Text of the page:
Jimmy Fallon, Lin-Manuel Miranda Perform 'Hamilton' Songs, Bond With Locals in Puerto Rico
Recalling the more shocking activities he engaged in, Fallon joked that he "almost died" going 95 miles an hour on a zip line in the jungle.
Jimmy Fallon visited the recovering island of Puerto Rico and documented his experience on Tuesday's episode of The Tonight Show. The impetus of the weekend trip was to raise relief money for artists affected by the hurricane in 2017.
The episode opened with The Roots members Questlove and Tariq "Black Thought" Trotter quizzing Fallon on his knowledge of Puerto Rico.
The host shared that it's an unincorporated territory of the United States, it's approximately 1,000 miles southeast of Miami and that "it's known locally as Borinquen from the indigenous Taino name Boriken, meaning 'Land of the valiant Lord.'"
Fallon continued to list off facts, including that Puerto Rico's chief exports are rum, electronics, pharmaceuticals, chemicals and medical equipment. "I can't believe I forgot medical equipment. And, of course, canned tuna," he shared. "Other than that, I don't know much about Puerto Rico."
He then transported to Puerto Rico, where he explained that the show would take place on the island. "Even just walking around, you can feel the energy and spirit of this place. The history, the food, the music, the people. Puerto Rico is thriving and it's open for business," he said.
While there, the host visited Lin-Manuel Miranda on set at the opening of Hamilton,in which Fallon donned full costume to perform "The Story of Tonight" from the Broadway hit — but with updated lyrics for The Tonight Show. The Hamilton cast also helped sing the late-night show's theme.
"There are friends who say 'good luck,' and there are friends who say, 'Hold on. I'm coming with you,'" tweeted Miranda in reference to Fallon's visit to his homeland.
Fallon also took to the streets with Questlove, Black Thought and Puerto Rican singer Bad Bunny to dance to the musician's hit "MIA." They were joined by a group of local residents and musicians waving Puerto Rican flags and playing instruments.
Miranda and Fallon sat down on the Hamilton stage to speak about the string of performances in Puerto Rico, where Miranda praised the cast and Fallon praised the show itself. "It's kind of poetic justice for it to come to Puerto Rico," Fallon said. "There's a song in this show called 'Hurricane' and I could barely get through it last night," Miranda responded: "Never in a million years would I imagine it would resonate in this way," he said of writing the song years ago.
The interview focused on the importance of supporting Puerto Rico, specifically by taking advantage of small businesses. "We're trying to promote tourism and people coming and visiting our island — not just sort of going to the hotels," said Miranda. "Then also finding that local business that means something to you and supporting them while they're here, cause they make Puerto Rico great."
Miranda later shared that the trip was the first time he has brought his children to the island. "They're getting their real Puerto Rico life," he shared.
The actor also said that his four-year-old son Sebastian saw his full performance in Hamilton for the first time during the trip. "I prepped him. I was like, 'Everything Daddy does on that stage is pretend. Kissing that lady, getting shot by that guy. That's all pretend,'" he said. "We sort of talked through it, but he was really proud."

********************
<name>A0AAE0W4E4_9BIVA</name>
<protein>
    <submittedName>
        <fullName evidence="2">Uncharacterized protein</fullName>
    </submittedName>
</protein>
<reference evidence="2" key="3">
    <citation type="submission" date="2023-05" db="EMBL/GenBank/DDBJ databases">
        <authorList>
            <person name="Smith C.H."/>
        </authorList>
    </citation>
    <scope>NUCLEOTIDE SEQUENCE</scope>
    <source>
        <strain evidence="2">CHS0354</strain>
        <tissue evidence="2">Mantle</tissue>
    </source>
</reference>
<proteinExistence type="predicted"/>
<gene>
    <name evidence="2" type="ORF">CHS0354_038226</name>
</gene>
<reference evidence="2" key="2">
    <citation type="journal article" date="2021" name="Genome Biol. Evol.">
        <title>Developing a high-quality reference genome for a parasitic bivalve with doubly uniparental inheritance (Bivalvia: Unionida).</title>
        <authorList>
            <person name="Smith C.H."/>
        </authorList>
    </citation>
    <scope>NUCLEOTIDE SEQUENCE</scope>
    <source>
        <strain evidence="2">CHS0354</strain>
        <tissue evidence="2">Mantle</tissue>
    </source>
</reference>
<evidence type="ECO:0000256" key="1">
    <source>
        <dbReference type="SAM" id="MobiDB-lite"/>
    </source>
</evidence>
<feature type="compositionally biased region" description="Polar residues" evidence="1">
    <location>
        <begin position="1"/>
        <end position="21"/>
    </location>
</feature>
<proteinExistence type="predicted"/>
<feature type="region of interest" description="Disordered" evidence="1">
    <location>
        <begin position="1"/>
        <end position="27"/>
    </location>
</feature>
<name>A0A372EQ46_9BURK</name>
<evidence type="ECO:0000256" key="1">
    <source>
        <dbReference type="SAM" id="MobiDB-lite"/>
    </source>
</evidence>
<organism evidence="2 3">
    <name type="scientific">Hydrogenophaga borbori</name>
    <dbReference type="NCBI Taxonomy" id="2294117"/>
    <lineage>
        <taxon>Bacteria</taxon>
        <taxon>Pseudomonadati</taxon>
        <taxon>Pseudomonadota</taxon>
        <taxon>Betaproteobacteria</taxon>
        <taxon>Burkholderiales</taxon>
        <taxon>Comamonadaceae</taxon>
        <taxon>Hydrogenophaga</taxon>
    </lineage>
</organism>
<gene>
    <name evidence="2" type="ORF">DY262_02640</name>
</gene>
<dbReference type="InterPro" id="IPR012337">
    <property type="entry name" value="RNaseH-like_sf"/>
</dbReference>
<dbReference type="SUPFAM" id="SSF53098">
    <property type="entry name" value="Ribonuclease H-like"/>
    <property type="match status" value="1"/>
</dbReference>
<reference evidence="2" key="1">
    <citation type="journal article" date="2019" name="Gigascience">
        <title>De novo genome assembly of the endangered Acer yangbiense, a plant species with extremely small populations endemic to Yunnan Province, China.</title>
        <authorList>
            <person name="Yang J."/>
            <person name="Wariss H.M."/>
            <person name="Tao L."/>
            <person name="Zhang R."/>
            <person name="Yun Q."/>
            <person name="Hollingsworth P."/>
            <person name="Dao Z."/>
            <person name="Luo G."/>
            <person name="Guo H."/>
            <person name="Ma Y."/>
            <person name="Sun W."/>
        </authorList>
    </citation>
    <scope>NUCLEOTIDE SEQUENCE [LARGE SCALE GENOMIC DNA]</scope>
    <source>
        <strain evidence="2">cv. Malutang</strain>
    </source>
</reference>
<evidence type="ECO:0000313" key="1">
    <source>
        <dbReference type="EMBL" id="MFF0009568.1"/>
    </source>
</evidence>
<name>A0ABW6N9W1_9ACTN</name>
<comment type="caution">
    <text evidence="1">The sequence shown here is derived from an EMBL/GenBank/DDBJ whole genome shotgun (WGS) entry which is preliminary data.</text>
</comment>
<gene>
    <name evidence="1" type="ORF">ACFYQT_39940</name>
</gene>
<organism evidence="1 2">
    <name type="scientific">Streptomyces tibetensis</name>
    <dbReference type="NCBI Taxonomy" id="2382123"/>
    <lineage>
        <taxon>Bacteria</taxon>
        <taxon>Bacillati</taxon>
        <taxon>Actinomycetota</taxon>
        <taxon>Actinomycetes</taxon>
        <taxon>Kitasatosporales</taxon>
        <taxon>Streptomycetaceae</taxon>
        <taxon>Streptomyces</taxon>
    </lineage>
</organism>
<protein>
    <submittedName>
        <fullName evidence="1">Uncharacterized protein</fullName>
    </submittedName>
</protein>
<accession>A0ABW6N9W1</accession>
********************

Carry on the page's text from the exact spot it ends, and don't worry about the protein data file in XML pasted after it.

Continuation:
Later on, Fallon and Black Thought went down one of the longest zip lines in the world in the jungles of Puerto Rico, which travels at 95 miles an hour from an enormous height.
Fallon shared that American Express donated $250,000 to the Hispanic Federation "to help small businesses get back on their feet."
The host encouraged viewers to visit hispanicfederation.org/donate to donate. "I also donated to Chef Jose Andres' charity World Central Kitchen, which helps bring food and hope to communities," he shared.
The prerecorded clip concluded with Fallon encouraging viewers to visit Puerto Rico.
Andres also joined Fallon to discuss Puerto Rico's food, as well as his charity. The two visited El Rinconcito Latino in Pinones. "Everybody here, they are locals. So if you are a tourist and you want to become a local, you come here. And what do you do?" said the chef. "Two rum sours, please."
They ate alcapurria, which Andres referred to as "the essence of Puerto Rico." The chef encouraged Fallon to observe, smell and admire the food before he took a bite. "You need to close your eyes before you bite into it," he said. They finished the meal with rum sours.
"Every chef in Puerto Rico has their own little secret ingredients from the island, ingredients from other parts of the world that became one," said Andres. "Puerto Rico obviously developed their own cooking and to me today, the cooking of Puerto Rico is one of the most interesting cookings not only in America, but anywhere around the world."
They later took a stroll on the beach. While discussing the importance of small businesses, the chef opened up about his work with World Central Kitchen. He shared that following Hurricane Maria, he and a group of chef friends flew to Puerto Rico to open a kitchen that served free meals to anyone in need.
"We went from one kitchen to 26. From 1,000 meals the first day to 150,000 meals a day," he said. "At the end, the people of Puerto Rico fed Puerto Rico. The people of Puerto Rico have the biggest heart I've ever seen in my entire life. They came together as one people and together they moved forward after the Maria Hurricane."
The episode concluded with a performance by Jose Feliciano and Ozuna. Before they took the stage, Fallon said that they would perform "a love song to Puerto Rico." Watch their performance of "En Mi Viejo San Juan" below.
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